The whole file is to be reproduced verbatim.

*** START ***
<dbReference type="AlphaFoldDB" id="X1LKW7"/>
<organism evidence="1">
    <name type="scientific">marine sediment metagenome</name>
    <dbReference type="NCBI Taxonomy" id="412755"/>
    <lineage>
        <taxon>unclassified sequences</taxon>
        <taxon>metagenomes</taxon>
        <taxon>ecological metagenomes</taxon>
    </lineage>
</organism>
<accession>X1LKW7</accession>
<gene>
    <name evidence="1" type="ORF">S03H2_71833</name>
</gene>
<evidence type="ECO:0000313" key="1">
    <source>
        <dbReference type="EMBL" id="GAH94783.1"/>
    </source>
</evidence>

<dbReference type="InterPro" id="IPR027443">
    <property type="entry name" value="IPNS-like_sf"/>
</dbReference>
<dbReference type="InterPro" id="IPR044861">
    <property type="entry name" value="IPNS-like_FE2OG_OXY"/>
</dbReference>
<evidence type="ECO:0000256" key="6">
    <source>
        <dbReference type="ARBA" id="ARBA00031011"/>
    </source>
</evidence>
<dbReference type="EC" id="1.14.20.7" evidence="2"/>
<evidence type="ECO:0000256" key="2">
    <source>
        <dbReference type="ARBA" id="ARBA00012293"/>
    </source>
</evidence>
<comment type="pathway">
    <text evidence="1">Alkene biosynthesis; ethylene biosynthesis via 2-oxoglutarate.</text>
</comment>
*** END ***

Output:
<dbReference type="AlphaFoldDB" id="X1LKW7"/>
<organism evidence="1">
    <name type="scientific">marine sediment metagenome</name>
    <dbReference type="NCBI Taxonomy" id="412755"/>
    <lineage>
        <taxon>unclassified sequences</taxon>
        <taxon>metagenomes</taxon>
        <taxon>ecological metagenomes</taxon>
    </lineage>
</organism>
<accession>X1LKW7</accession>
<gene>
    <name evidence="1" type="ORF">S03H2_71833</name>
</gene>
<evidence type="ECO:0000313" key="1">
    <source>
        <dbReference type="EMBL" id="GAH94783.1"/>
    </source>
</evidence>

<dbReference type="InterPro" id="IPR027443">
    <property type="entry name" value="IPNS-like_sf"/>
</dbReference>
<dbReference type="InterPro" id="IPR044861">
    <property type="entry name" value="IPNS-like_FE2OG_OXY"/>
</dbReference>
<evidence type="ECO:0000256" key="6">
    <source>
        <dbReference type="ARBA" id="ARBA00031011"/>
    </source>
</evidence>
<dbReference type="EC" id="1.14.20.7" evidence="2"/>
<evidence type="ECO:0000256" key="2">
    <source>
        <dbReference type="ARBA" id="ARBA00012293"/>
    </source>
</evidence>
<comment type="pathway">
    <text evidence="1">Alkene biosynthesis; ethylene biosynthesis via 2-oxoglutarate.</text>
</comment>